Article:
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Las Vegas

The Top 4 Architectural Wonders of Las Vegas

The Top 4 Architectural Wonders of Las Vegas

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These ambitious feats of architectural design call Las Vegas home.

In ten years, what will you remember more clearly from your Las Vegas expedition: A night of yard-longs and spontaneous decisions, or spinning at four Gs 900 feet above the city streets? Sipping the ultimate cosmopolitan fromCosmopolitan Las Vegas, or experiencing the city from the largest observation wheel in the world?

Luckily, you don't have to choose. Visit Las Vegas' most promising architectural feats--designed not only to reap industry awards for pioneering innovation in engineering and architecture, but to also use that innovation for the sake of what matters: thoroughly enjoying yourself.


1. High Roller at The LINQ Promenade
A recent addition to Las Vegas, the High Roller is widely recognized as the centerpiece of The LINQ--and as the largest observation wheel in the world at a staggering 550 feet. Winner of the 2015 Steel Building Award from Innovative Design in Engineering and Architecture with Structural Steel, the project was planned by The Hettema Group and Klai Juba Wald Architects (formerly Klai Juba) in conjunction with San Francisco-based Arup as the wheel's structural engineers. The team designed the monument to appear to be made "without a lot of structure" to incite a "floating sensation" once within each of its 44,000-pound glass cabins. But safety should be no concern: roughly 4.8 miles of cable reinforce the cabins. Each ride lasts 30 minutes, offers 360-degree views of the city and the option of an in-suite bartender.


2. Stratosphere Tower
At 1,149 feet, the Stratosphere Tower is the tallest free-standing observation tower in the U.S. and objectively terrifying for a host of reasons, not the least of which being that people regularly leap from the top.
Look like fun? How about the 900-foot Insanity thrill ride, which holds its riders captive 64 feet from the edge of the tower at three Gs, angled 70-degrees (straight down) over the Vegas pavement--or the Big Shot, which shoots its captives another 160 feet in the air at four Gs? Whatever your adrenal-desire demands, the Stratosphere's got you covered.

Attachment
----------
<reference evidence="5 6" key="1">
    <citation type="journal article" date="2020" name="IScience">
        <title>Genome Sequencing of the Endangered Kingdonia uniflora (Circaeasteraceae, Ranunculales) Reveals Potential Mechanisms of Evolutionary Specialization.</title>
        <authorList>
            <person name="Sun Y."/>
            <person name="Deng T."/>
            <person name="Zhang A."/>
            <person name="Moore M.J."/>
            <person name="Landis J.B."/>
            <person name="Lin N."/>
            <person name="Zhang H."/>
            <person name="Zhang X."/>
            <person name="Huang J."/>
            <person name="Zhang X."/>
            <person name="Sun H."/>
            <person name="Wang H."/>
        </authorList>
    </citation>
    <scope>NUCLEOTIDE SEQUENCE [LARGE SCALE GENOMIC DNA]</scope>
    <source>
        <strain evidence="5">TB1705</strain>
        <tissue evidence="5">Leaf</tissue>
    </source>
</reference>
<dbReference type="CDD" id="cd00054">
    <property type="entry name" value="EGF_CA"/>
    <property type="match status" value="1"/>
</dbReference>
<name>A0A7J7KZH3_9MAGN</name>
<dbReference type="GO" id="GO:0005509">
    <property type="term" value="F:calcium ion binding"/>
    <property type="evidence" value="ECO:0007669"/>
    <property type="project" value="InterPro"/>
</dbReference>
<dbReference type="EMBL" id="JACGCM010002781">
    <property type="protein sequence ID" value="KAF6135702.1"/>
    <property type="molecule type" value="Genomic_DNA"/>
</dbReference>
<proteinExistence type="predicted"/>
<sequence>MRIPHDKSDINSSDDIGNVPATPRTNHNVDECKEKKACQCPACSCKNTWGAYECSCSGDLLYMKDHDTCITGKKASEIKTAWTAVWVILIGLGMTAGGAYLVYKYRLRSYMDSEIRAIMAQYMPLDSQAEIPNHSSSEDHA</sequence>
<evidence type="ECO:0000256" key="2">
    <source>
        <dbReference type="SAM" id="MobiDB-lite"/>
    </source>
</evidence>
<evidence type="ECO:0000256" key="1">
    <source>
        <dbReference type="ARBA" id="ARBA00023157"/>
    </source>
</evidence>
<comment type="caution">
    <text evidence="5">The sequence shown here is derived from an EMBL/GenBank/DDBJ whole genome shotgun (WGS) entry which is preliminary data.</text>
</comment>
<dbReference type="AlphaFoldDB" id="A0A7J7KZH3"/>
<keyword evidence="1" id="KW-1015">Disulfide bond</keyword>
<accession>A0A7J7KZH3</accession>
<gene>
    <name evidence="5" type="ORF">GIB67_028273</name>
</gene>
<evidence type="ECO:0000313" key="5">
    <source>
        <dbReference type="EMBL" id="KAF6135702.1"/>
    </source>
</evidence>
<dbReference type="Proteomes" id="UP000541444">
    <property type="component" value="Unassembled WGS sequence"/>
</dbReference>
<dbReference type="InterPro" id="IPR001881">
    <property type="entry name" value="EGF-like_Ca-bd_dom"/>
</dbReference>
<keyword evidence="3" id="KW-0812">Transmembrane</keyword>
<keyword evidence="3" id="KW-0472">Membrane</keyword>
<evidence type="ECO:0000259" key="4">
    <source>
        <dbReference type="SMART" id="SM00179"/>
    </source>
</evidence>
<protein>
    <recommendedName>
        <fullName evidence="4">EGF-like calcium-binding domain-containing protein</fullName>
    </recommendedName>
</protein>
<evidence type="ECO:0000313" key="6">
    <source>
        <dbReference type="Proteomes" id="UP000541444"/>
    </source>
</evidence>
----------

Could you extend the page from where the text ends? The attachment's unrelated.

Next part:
3. Luxor Hotel & Casino
Planned by Klai Juba Wald Architects alongside interior design firms Shema Dougall Design Associates, Inc. and the now-shuttered Yates-Silverman, Inc., the 30-story Luxor Hotel is one of the most unique resort concepts of its scale. The Luxor's inner atrium is the largest in the world with 29 million cubic feet of space. When the hotel first opened, its guests traveled from each end of the pyramid's 646 square-foot base via gondola afloat an imitation river Nile. Its zenithal Sky Beam, lit by an intricate system of bulbs measuring 42.3 billion candelas, provides enough light to read a newspaper 10 miles above the structure on a clear night.

After the hotel closed its indoor Nile to make more room for expanding in-house traffic, it undertook a new project: the construction of two ziggurat-inspired towers, Luxor West and Luxor East. Each tower is 22 stories tall with large-scale ziggurat-esque stairs on each side, adding to the Egyptian appeal of the property. The locale also hosts 19,000 square-feet of outdoor pools, ensuring the coolest of stays during even the warm seasons, and is remarkably green for a venture of its magnitude.


4. The Shops at Crystals
The crystalline, swooping, 500,000 square-foot luxury retail and entertainment venue at CityCenter could have been orchestrated by none other than Daniel Libeskind, the architect behind so many incredibly unique, eye-catching structures around the world. Lovingly referred to by its creator as the "connective tissue of the otherwise vertical 'city within a city,'" The Shops at Crystals earned its LEED(r) Gold Core & Shell certification from the U.S. Green Building Council in 2009 for the project's dedication to low environmental impact.

Its design utilizes radiant floor cooling, which maximizes efficiency by chilling air in specifically occupied spaces rather than an entire building, uses wood products certified by the Forest Stewardship Council and employs hydrologically friendly designs to save roughly 1.8 million gallons of water. Its skylights diminish the need for increased internal lighting throughout the day, and the center offers an incentive program to drivers of gas-efficient cars, offering preferred parking--a steal in such a visitor-dense city.

Check out our recommended art-walkabout for more creative excursions in Las Vegas.

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